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Raven

what binoculars?

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I'd like to get myself a decent pair of binoculars & I'm sure you've all been asked a hundred times before, but........any tips? What should I specifically look out for? cheers folks :sunny:

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Raven- I'm not an expert but I do know that the more information you give in a question the easier it is for people to give advice.

I can try and give some general info.

1. Large magnification binoculars are difficult to use without a tripod ( the magnification figure is the 1st one i.e 10x50) the object you are looking at will appear like a pinball. 10 or 12 mag is plenty for handheld.

2. Try to avoid some of the cheap rubbish you see on ebay (often made in China) although some of the products being sold by Meade / Bresser are sufficient for the amateur .

What exactly do you want to observe ? I've just noticed this.. have a read there http://stargazerslounge.co.uk/index.php?topic=11104.0

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Raven ,have a look on the German e bay at carl zeiss binns there is a bit more choice than the UK ebay, for this class of binoculars in 10x50 or 12x50 range ,avoid cheap Chines binns not( worth the eye room) better off with a good second hand pair of carl zeiss ,or other top brands Nikon fujinon, ...good binocular hunting :lol:

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I've looked through a few pairs of bins and I don't get on with cheapies. I wear glasses and I must be very sensitive to the slightest defect. The only reasonably priced ones I've found ok, well very good actually, are the Bresser 8x56 and 9x63 linear ones. I find them very comfortable, don't give me eye strain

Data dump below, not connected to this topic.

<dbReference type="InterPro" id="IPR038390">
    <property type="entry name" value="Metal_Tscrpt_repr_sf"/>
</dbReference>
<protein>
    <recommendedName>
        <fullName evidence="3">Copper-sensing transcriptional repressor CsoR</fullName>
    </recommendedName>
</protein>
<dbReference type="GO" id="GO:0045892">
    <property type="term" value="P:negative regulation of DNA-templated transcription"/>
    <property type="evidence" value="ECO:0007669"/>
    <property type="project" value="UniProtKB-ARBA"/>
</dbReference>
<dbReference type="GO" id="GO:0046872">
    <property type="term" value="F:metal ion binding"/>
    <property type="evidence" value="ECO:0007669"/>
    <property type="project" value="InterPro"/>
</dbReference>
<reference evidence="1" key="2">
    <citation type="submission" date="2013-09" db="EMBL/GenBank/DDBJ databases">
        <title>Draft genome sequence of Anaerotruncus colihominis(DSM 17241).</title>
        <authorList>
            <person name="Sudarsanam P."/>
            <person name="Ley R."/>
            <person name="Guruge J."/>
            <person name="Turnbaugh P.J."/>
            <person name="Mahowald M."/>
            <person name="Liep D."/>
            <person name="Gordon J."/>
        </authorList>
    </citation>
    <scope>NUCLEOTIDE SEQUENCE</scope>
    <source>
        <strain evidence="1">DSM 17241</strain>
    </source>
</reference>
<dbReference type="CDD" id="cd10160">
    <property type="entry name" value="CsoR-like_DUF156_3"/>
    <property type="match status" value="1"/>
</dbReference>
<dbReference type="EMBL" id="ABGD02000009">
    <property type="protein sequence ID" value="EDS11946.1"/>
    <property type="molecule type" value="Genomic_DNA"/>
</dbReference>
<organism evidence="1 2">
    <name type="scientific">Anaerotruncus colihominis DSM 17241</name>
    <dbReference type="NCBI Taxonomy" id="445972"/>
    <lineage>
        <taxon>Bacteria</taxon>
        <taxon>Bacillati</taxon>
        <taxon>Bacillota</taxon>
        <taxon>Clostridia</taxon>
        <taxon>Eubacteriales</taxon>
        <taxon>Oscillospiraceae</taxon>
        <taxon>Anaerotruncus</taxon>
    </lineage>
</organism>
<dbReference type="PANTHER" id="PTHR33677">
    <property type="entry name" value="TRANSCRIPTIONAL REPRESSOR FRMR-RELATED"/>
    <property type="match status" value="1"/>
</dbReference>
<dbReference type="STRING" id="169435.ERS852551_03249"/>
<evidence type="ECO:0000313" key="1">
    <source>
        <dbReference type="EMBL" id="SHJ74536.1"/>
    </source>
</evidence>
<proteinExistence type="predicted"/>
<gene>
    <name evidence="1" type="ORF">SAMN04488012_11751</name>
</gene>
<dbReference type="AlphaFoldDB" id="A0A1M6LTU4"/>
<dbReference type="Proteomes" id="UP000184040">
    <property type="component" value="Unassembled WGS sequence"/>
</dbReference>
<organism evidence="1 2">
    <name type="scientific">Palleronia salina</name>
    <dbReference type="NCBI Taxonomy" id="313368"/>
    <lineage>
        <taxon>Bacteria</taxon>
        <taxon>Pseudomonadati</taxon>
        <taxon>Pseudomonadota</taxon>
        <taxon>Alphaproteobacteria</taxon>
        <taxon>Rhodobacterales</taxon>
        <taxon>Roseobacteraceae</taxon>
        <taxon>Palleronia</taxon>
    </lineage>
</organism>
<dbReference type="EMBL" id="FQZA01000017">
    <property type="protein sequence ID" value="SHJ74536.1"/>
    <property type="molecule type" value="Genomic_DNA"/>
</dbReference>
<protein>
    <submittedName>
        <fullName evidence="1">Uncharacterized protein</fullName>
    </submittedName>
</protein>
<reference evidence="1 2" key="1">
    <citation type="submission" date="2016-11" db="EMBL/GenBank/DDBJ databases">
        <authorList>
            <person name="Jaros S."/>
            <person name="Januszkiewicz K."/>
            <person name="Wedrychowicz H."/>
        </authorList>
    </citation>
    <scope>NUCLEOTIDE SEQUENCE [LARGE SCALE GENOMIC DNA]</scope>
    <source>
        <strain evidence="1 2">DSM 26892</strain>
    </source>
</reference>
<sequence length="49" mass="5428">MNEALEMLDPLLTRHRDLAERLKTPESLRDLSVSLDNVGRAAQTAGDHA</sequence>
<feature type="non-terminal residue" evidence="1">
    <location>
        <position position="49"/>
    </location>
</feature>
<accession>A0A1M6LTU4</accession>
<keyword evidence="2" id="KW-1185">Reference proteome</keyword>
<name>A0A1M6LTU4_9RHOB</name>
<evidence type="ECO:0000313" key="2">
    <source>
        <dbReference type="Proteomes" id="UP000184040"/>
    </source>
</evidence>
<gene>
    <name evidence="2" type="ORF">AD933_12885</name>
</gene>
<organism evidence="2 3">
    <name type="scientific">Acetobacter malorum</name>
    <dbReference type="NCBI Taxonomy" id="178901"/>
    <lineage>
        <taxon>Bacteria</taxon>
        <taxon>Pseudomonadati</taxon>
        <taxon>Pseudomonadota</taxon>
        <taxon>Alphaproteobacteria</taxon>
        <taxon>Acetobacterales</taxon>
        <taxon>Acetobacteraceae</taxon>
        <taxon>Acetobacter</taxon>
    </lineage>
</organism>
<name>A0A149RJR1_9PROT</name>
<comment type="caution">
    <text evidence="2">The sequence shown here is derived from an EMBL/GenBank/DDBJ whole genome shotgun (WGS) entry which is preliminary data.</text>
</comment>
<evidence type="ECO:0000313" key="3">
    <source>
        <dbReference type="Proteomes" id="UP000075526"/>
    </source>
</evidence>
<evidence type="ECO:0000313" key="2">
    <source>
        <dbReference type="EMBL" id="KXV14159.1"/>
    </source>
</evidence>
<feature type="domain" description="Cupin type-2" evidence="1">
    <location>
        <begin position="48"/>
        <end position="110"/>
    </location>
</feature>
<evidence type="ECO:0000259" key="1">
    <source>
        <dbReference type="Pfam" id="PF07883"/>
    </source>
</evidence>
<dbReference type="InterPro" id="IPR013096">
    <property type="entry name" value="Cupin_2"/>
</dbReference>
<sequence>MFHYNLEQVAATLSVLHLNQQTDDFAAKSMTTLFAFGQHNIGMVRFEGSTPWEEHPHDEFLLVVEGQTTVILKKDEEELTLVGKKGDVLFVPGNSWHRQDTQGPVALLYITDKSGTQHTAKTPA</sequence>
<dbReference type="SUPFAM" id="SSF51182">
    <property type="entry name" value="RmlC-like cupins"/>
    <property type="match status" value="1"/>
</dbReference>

and a real pleasure to use. Scope and skies were advertising the 8x56 for fifty quid and the 9x63 can be had off an ebay seller for fifty eight.

hope that's of some use

DAve

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Raven,

If the binocular is for astronomy, it is a two-horse race: A 7x50 or 10x50 porroprism. Porroprism (not roof-prism) are the 'classic' design popularised by Zeiss in the 1920's and look like this:

http://www.firstlightoptics.com/proddetail.php?prod=bmontana7x50pp

The porroprism design generally has a larger prism-block with one less reflecting surface. The light path is also less complex and the light is not pulled out of phase (roof-prisms need extra phase-correction coatings if they are to compete). The porroprism design is also easier and cheaper to manufacturer so offers greater quality per £.

In short, those who choose 7x50 (7x magnification) prefer them for their larger exit-pupils (the diameter of the beam of light as it exits the eyepiece and enters your eye). With a larger exit-pupil it is quicker and easier to centre your eye on the eyepiece. Also, the lower magnification means less image shake when hand holding (hand-shake is magnified 7x, not 10x).

Fans of 10x50 (10x magnification) prefer the increase in magnification; they also argue that an exit-pupil greater than 5mm (7x50 offers 7mm) wastes light as our eye-pupil rarely opens wider than the 5mm offered by a 10x50.